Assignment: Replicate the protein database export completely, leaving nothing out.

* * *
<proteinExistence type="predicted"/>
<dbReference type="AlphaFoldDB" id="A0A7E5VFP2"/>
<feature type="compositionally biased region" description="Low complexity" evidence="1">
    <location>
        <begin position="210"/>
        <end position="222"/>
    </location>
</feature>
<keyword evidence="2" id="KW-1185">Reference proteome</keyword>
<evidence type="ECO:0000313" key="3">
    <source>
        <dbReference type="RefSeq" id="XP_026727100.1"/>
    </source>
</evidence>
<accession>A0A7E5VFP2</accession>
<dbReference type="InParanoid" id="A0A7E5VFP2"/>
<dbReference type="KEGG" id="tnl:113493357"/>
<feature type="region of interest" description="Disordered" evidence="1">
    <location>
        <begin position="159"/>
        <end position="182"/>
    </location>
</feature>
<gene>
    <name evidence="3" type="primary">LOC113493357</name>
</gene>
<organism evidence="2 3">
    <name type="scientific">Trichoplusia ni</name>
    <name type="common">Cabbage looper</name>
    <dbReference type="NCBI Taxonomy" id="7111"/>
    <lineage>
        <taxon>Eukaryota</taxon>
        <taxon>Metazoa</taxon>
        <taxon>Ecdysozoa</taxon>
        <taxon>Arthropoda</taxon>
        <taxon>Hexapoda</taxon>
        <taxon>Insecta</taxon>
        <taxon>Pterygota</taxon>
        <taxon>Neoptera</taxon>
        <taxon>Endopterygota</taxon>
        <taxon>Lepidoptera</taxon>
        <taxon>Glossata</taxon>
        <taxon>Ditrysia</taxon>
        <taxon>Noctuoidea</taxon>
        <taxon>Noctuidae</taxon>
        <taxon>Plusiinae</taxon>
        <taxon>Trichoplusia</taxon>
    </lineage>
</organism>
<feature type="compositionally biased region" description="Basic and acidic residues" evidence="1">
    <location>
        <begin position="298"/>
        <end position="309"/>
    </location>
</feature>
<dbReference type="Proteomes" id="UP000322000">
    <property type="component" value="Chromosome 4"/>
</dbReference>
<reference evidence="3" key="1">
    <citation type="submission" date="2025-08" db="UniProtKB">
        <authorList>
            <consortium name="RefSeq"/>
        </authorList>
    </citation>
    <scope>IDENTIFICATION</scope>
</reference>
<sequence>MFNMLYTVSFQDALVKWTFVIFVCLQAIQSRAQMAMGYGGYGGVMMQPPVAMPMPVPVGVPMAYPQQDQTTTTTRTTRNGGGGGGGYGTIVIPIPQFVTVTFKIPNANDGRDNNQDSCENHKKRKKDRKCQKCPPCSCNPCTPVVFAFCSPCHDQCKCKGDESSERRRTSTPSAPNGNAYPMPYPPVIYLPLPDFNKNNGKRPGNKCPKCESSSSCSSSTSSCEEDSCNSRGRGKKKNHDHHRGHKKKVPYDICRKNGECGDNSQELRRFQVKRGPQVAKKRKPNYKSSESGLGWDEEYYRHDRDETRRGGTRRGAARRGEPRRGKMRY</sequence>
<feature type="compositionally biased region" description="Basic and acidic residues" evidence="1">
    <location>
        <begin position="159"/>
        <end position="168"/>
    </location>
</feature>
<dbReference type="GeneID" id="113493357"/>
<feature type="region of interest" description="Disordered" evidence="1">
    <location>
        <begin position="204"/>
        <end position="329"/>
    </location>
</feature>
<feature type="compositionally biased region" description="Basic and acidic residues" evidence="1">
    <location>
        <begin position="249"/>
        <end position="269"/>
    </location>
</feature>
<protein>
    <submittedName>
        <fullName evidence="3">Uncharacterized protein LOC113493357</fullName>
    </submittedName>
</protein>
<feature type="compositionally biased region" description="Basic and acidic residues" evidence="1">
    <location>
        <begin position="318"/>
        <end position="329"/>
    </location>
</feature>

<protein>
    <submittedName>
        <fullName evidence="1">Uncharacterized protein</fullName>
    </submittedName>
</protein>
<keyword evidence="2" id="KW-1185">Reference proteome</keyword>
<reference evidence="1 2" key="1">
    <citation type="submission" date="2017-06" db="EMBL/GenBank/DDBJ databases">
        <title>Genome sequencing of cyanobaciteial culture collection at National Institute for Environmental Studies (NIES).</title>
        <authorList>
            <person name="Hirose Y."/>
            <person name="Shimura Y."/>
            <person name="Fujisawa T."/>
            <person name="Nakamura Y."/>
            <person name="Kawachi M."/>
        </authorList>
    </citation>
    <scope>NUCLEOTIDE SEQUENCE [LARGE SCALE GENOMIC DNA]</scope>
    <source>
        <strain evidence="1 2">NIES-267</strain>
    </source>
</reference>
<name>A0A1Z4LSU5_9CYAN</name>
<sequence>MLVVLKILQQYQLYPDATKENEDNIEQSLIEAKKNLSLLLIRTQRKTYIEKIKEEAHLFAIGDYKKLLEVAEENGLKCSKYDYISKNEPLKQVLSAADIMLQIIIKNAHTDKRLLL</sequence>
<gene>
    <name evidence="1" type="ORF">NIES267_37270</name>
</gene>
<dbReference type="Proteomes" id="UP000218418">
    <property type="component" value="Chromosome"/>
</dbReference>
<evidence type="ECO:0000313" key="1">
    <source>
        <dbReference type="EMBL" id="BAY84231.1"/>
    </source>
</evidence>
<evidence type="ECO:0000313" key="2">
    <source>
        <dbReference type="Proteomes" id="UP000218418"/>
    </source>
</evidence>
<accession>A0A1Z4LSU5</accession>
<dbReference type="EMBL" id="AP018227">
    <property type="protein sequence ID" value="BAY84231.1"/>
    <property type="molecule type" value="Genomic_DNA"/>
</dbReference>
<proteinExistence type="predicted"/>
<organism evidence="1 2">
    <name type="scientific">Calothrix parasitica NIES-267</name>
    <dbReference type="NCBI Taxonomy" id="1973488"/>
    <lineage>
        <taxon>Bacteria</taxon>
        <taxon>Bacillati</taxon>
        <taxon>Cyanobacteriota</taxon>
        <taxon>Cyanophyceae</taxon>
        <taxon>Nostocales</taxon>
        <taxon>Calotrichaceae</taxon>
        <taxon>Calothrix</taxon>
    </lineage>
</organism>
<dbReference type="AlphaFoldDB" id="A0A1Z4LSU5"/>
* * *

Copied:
<proteinExistence type="predicted"/>
<dbReference type="AlphaFoldDB" id="A0A7E5VFP2"/>
<feature type="compositionally biased region" description="Low complexity" evidence="1">
    <location>
        <begin position="210"/>
        <end position="222"/>
    </location>
</feature>
<keyword evidence="2" id="KW-1185">Reference proteome</keyword>
<evidence type="ECO:0000313" key="3">
    <source>
        <dbReference type="RefSeq" id="XP_026727100.1"/>
    </source>
</evidence>
<accession>A0A7E5VFP2</accession>
<dbReference type="InParanoid" id="A0A7E5VFP2"/>
<dbReference type="KEGG" id="tnl:113493357"/>
<feature type="region of interest" description="Disordered" evidence="1">
    <location>
        <begin position="159"/>
        <end position="182"/>
    </location>
</feature>
<gene>
    <name evidence="3" type="primary">LOC113493357</name>
</gene>
<organism evidence="2 3">
    <name type="scientific">Trichoplusia ni</name>
    <name type="common">Cabbage looper</name>
    <dbReference type="NCBI Taxonomy" id="7111"/>
    <lineage>
        <taxon>Eukaryota</taxon>
        <taxon>Metazoa</taxon>
        <taxon>Ecdysozoa</taxon>
        <taxon>Arthropoda</taxon>
        <taxon>Hexapoda</taxon>
        <taxon>Insecta</taxon>
        <taxon>Pterygota</taxon>
        <taxon>Neoptera</taxon>
        <taxon>Endopterygota</taxon>
        <taxon>Lepidoptera</taxon>
        <taxon>Glossata</taxon>
        <taxon>Ditrysia</taxon>
        <taxon>Noctuoidea</taxon>
        <taxon>Noctuidae</taxon>
        <taxon>Plusiinae</taxon>
        <taxon>Trichoplusia</taxon>
    </lineage>
</organism>
<feature type="compositionally biased region" description="Basic and acidic residues" evidence="1">
    <location>
        <begin position="298"/>
        <end position="309"/>
    </location>
</feature>
<dbReference type="Proteomes" id="UP000322000">
    <property type="component" value="Chromosome 4"/>
</dbReference>
<reference evidence="3" key="1">
    <citation type="submission" date="2025-08" db="UniProtKB">
        <authorList>
            <consortium name="RefSeq"/>
        </authorList>
    </citation>
    <scope>IDENTIFICATION</scope>
</reference>
<sequence>MFNMLYTVSFQDALVKWTFVIFVCLQAIQSRAQMAMGYGGYGGVMMQPPVAMPMPVPVGVPMAYPQQDQTTTTTRTTRNGGGGGGGYGTIVIPIPQFVTVTFKIPNANDGRDNNQDSCENHKKRKKDRKCQKCPPCSCNPCTPVVFAFCSPCHDQCKCKGDESSERRRTSTPSAPNGNAYPMPYPPVIYLPLPDFNKNNGKRPGNKCPKCESSSSCSSSTSSCEEDSCNSRGRGKKKNHDHHRGHKKKVPYDICRKNGECGDNSQELRRFQVKRGPQVAKKRKPNYKSSESGLGWDEEYYRHDRDETRRGGTRRGAARRGEPRRGKMRY</sequence>
<feature type="compositionally biased region" description="Basic and acidic residues" evidence="1">
    <location>
        <begin position="159"/>
        <end position="168"/>
    </location>
</feature>
<dbReference type="GeneID" id="113493357"/>
<feature type="region of interest" description="Disordered" evidence="1">
    <location>
        <begin position="204"/>
        <end position="329"/>
    </location>
</feature>
<feature type="compositionally biased region" description="Basic and acidic residues" evidence="1">
    <location>
        <begin position="249"/>
        <end position="269"/>
    </location>
</feature>
<protein>
    <submittedName>
        <fullName evidence="3">Uncharacterized protein LOC113493357</fullName>
    </submittedName>
</protein>
<feature type="compositionally biased region" description="Basic and acidic residues" evidence="1">
    <location>
        <begin position="318"/>
        <end position="329"/>
    </location>
</feature>

<protein>
    <submittedName>
        <fullName evidence="1">Uncharacterized protein</fullName>
    </submittedName>
</protein>
<keyword evidence="2" id="KW-1185">Reference proteome</keyword>
<reference evidence="1 2" key="1">
    <citation type="submission" date="2017-06" db="EMBL/GenBank/DDBJ databases">
        <title>Genome sequencing of cyanobaciteial culture collection at National Institute for Environmental Studies (NIES).</title>
        <authorList>
            <person name="Hirose Y."/>
            <person name="Shimura Y."/>
            <person name="Fujisawa T."/>
            <person name="Nakamura Y."/>
            <person name="Kawachi M."/>
        </authorList>
    </citation>
    <scope>NUCLEOTIDE SEQUENCE [LARGE SCALE GENOMIC DNA]</scope>
    <source>
        <strain evidence="1 2">NIES-267</strain>
    </source>
</reference>
<name>A0A1Z4LSU5_9CYAN</name>
<sequence>MLVVLKILQQYQLYPDATKENEDNIEQSLIEAKKNLSLLLIRTQRKTYIEKIKEEAHLFAIGDYKKLLEVAEENGLKCSKYDYISKNEPLKQVLSAADIMLQIIIKNAHTDKRLLL</sequence>
<gene>
    <name evidence="1" type="ORF">NIES267_37270</name>
</gene>
<dbReference type="Proteomes" id="UP000218418">
    <property type="component" value="Chromosome"/>
</dbReference>
<evidence type="ECO:0000313" key="1">
    <source>
        <dbReference type="EMBL" id="BAY84231.1"/>
    </source>
</evidence>
<evidence type="ECO:0000313" key="2">
    <source>
        <dbReference type="Proteomes" id="UP000218418"/>
    </source>
</evidence>
<accession>A0A1Z4LSU5</accession>
<dbReference type="EMBL" id="AP018227">
    <property type="protein sequence ID" value="BAY84231.1"/>
    <property type="molecule type" value="Genomic_DNA"/>
</dbReference>
<proteinExistence type="predicted"/>
<organism evidence="1 2">
    <name type="scientific">Calothrix parasitica NIES-267</name>
    <dbReference type="NCBI Taxonomy" id="1973488"/>
    <lineage>
        <taxon>Bacteria</taxon>
        <taxon>Bacillati</taxon>
        <taxon>Cyanobacteriota</taxon>
        <taxon>Cyanophyceae</taxon>
        <taxon>Nostocales</taxon>
        <taxon>Calotrichaceae</taxon>
        <taxon>Calothrix</taxon>
    </lineage>
</organism>
<dbReference type="AlphaFoldDB" id="A0A1Z4LSU5"/>